The second chapter of the Book of Abraham parallels content found in Genesis 12. Both texts narrate the patriarch’s flight into Canaan and provide specific geographic details about the route he and his family took as they fled Haran (Abr. 2:14–18; Gen. 12:4–9). The Book of Abraham describes Abraham as “journey[ing] from Haran by the way of Jershon, to come to the land of Canaan” (Abr. 2:16).1 Thereafter, Abraham and his party “passed from Jershon through the land unto the place of Sechem” (Abr. 2:18).2 This Sechem, the text says, “was situated in the plains of Moreh,” which themselves were located within “the borders of the land of the Canaanites.” Here Abraham “offered sacrifice . . . in the plains of Moreh, and called on the Lord devoutly.” He did this, he says, because he discovered that the land of Canaan was an “idolatrous nation” (Abr. 2:18). As read in both Genesis and the Book of Abraham, it is here that Abraham received a theophany of the Lord with the promise “unto thy seed will I give this land” (Abr. 2:19; compare Gen. 12:7).
One of these named toponyms deserves special comment. The mention of the plains of Moreh at Abraham 2:18 corresponds to the plain (singular) of Moreh named at KJV Genesis 12:6 (compare Deut. 11:30). As scholars have long recognized, however, the rendering of “plain” in the KJV is an error.3 The Hebrew word mistranslated as “plain” in the KJV (ʾēlôn) actually means “oak” or “terebinth.”4 Even the name “Moreh” (rendered in both Genesis and the Book of Abraham as a proper noun) might more technically be rendered “oracle, diviner, teacher” in order to produce a name like “the teacher’s terebinth” or “the oracle oak” for the location.5 It would appear that with “plains of Moreh,” Joseph Smith was following the KJV in his own rendering of Abraham 2:18. That the Prophet would at times follow the KJV in his translation of the Book of Abraham is not surprising given the dependence on the KJV seen in his translation of the Book of Mormon.6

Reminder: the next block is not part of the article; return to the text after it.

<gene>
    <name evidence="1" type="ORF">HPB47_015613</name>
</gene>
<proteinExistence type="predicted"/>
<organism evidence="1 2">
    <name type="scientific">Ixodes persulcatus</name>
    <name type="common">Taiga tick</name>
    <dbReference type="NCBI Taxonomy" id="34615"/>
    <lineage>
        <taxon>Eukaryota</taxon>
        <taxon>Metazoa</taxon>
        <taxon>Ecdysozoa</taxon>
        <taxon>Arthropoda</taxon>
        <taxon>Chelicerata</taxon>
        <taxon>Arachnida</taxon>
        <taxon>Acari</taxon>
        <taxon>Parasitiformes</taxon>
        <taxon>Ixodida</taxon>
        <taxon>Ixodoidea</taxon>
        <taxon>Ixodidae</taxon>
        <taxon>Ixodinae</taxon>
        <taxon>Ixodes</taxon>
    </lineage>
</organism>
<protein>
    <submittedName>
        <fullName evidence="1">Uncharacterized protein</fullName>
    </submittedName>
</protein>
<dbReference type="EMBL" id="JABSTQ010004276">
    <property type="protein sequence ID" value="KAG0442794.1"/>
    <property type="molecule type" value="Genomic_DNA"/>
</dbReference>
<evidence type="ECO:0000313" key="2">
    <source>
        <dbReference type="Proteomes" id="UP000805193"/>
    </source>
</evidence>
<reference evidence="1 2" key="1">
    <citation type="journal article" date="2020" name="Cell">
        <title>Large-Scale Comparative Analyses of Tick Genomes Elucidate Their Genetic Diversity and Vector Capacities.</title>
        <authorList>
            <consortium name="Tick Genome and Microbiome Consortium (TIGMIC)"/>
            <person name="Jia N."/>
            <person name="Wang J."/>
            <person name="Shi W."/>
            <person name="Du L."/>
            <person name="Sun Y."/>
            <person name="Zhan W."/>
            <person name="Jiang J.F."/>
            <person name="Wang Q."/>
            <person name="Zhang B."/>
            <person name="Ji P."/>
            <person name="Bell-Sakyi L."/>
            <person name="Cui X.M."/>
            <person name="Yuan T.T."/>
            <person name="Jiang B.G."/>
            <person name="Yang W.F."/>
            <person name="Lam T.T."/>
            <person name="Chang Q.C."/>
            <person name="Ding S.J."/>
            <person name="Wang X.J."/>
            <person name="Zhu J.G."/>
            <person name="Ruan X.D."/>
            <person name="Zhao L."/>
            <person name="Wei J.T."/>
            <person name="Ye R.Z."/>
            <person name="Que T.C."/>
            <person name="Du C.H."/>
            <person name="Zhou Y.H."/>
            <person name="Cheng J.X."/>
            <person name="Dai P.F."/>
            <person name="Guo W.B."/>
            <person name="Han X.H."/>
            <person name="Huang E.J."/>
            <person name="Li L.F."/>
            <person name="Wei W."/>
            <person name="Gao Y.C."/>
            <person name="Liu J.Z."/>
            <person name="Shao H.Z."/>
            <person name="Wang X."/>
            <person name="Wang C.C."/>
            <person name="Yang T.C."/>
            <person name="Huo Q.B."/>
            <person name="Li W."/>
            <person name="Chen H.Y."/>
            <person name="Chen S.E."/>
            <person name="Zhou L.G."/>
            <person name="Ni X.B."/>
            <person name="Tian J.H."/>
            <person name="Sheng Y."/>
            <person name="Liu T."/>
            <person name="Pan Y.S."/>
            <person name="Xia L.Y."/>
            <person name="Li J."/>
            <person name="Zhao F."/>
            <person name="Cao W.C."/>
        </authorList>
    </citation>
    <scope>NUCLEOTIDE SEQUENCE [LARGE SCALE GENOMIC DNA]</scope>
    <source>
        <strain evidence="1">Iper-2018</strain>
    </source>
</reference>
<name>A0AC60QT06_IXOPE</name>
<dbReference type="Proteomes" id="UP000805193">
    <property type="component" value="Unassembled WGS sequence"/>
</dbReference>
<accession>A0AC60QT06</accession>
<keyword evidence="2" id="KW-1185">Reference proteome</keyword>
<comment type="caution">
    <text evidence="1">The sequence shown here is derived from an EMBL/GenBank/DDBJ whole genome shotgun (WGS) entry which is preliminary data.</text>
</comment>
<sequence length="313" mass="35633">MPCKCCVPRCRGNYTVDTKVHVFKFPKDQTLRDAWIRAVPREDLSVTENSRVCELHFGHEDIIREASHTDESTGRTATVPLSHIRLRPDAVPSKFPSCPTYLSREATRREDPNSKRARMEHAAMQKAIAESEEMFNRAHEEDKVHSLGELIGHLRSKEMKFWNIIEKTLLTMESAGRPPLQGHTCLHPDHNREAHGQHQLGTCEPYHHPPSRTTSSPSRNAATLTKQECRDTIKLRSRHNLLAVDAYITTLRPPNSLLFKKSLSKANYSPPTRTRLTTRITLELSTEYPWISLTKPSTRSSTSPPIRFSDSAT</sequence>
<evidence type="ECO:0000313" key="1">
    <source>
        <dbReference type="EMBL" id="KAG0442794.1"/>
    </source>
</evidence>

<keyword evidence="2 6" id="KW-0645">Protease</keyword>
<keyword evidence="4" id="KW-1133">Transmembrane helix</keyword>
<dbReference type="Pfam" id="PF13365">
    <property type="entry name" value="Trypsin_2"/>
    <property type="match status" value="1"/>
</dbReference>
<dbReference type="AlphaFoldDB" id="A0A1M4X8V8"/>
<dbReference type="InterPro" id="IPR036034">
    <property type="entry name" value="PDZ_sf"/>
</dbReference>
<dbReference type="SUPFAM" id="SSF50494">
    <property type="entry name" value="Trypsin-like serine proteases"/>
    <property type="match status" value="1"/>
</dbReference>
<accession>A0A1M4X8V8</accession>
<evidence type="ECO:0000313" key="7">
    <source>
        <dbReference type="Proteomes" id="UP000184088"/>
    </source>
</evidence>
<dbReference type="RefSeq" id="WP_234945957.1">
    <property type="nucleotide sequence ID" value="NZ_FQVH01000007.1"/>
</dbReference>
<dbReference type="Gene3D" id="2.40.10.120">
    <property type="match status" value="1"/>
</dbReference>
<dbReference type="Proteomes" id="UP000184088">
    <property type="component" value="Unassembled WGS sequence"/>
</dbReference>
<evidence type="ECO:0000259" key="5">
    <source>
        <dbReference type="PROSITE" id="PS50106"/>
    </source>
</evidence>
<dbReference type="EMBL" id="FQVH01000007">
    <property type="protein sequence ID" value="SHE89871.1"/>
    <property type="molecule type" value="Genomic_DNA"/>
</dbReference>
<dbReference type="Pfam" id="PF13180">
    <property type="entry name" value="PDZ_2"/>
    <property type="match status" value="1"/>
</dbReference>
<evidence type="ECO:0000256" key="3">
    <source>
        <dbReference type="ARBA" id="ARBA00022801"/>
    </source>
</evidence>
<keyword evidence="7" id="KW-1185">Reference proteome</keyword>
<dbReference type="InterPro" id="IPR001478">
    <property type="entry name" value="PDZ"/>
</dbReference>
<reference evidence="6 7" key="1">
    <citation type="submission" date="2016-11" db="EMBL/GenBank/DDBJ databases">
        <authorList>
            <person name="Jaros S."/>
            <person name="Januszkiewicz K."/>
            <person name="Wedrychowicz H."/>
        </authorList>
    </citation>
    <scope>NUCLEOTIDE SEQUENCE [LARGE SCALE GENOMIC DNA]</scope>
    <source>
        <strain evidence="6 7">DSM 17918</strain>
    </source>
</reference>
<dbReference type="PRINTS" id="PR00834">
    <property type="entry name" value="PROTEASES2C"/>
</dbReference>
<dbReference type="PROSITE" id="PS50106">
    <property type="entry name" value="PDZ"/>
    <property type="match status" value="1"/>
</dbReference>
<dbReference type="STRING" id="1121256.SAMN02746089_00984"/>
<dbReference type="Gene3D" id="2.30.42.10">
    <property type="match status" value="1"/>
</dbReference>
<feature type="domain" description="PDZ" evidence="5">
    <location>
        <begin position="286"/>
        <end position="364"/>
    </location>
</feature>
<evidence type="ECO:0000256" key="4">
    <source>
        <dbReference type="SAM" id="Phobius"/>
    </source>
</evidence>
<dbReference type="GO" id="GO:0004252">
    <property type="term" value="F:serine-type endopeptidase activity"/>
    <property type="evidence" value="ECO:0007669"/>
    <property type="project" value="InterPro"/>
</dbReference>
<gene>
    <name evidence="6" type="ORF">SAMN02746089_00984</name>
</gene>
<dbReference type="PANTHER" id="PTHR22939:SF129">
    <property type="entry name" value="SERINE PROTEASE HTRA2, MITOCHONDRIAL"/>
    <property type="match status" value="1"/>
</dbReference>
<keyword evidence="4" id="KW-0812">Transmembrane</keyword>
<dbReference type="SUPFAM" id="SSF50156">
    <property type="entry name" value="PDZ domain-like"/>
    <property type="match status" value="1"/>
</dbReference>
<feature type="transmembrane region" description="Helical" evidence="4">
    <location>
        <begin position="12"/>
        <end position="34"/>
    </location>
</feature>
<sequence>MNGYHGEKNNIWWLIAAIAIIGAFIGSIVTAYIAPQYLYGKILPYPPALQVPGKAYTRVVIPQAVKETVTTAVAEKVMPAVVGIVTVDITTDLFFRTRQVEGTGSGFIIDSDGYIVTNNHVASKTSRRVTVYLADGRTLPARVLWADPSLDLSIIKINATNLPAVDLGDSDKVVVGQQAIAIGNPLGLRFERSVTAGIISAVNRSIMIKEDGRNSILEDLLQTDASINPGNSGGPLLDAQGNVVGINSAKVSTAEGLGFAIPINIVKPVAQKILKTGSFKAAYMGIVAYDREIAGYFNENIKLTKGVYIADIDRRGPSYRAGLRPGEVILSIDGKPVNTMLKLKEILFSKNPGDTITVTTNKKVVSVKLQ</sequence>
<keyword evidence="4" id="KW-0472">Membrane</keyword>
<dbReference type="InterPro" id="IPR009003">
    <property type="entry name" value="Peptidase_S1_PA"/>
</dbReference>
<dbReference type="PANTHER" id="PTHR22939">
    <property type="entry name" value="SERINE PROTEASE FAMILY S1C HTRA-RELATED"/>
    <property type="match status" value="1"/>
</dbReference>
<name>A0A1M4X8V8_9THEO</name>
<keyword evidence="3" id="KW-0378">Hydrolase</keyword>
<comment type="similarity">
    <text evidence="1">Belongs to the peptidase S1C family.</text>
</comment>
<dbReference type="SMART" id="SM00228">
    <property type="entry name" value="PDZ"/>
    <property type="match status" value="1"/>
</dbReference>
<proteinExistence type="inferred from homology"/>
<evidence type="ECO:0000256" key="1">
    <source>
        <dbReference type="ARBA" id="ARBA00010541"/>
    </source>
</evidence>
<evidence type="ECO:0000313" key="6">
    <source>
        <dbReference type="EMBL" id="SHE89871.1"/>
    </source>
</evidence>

Although the Book of Abraham follows the KJV with the less-accurate rendition of this passage, it nevertheless departs from the KJV in a subtle and significant way. As mentioned above, the Book of Abraham explicitly mentions that upon arriving at Sechem in the plains of Moreh—the first named location in Canaan—Abraham was shocked to discover that the land of Canaan was an “idolatrous nation” (Abr. 2:18). This detail is left unmentioned in the KJV, which merely notes that “the Canaanite was then in the land” (Gen. 12:6). This idolatry prompted Abraham to offer sacrifices and call on the Lord, details once again missing from Genesis.7
How is this significant for the Book of Abraham? As multiple scholars have observed, it is very likely that the “oak of Moreh” (the “oracle oak”) was a local Canaanite cult site—that is, a sacred or holy tree that functioned as an oracular shrine or Canaanite sanctuary.8 “The oak of Moreh clearly belonged to the cultic center at Shechem. . . . The name of the oak . . . suggests that it functioned as an oracular tree.”9 It was, in effect, “a site of divination.”10 Speiser notes that one ancient Jewish source, Targum Onqelos, recognized this and so rendered ʾēlôn as “plain” (Aramaic: meyšar) instead of “oak,” probably to “avoid the pagan implications of a sacred tree.”11
The Book of Abraham’s added detail about the patriarch’s encounter with Canaanite idolatry also reinforces the point made by Matthew L. Bowen: “Substantial parts of Genesis 12–22 [and Abraham 2] illustrate how Abraham ‘templifies’ the Promised Land—its re-creation as sacred space—by Abraham’s building altars at Shechem, Mamre/Hebron, Bethel, and Moriah.”12 As told in the Book of Abraham, the idolatry Abraham confronted at the plains (oak) of Moreh near Shechem in Canaan prompted him to consecrate the land by erecting an altar. This he would repeat, as Bowen notes, at other Canaanite locations according to the biblical record (Gen. 12:7–8; 13:4, 18; 22:9). In response, the Lord appeared to Abraham and offered him his own (true) oracle about his seed inheriting the land of Canaan at the place called, literally, the “oracle oak” (Abr. 2:19; Gen. 12:7).13
None of this is obvious from reading the King James translation of Genesis 12. So even if the translation of the Book of Abraham is in some degree dependent on the KJV, the underlying narrative captures something deeper and more authentic to the ancient world of Abraham.
Freedman, David Noel. “The Ebla Tablets and the Abraham Tradition.” In Reflections on Mormonism: Judaeo-Christian Parallels, edited by Truman G. Madsen, 67–78. Provo, Utah: Religious Studies Center, Brigham Young University, 1978.
Lundquist, John M. “Was Abraham at Ebla?: A Cultural Background of the Book of Abraham.” In Studies in Scriptures, Volume 2: The Pearl of Great Price, edited by Robert L. Millet and Kent P. Jackson, 225–37. Sandy, Utah: Randall Book, 1985.
Ricks, Stephen D. “The Early Ministry of Abraham (Abraham 1 and 2).” In Studies in Scriptures, Volume 2: The Pearl of Great Price, edited by Robert L. Millet and Kent P. Jackson, 217–24. Sandy, Utah: Randall Book, 1985.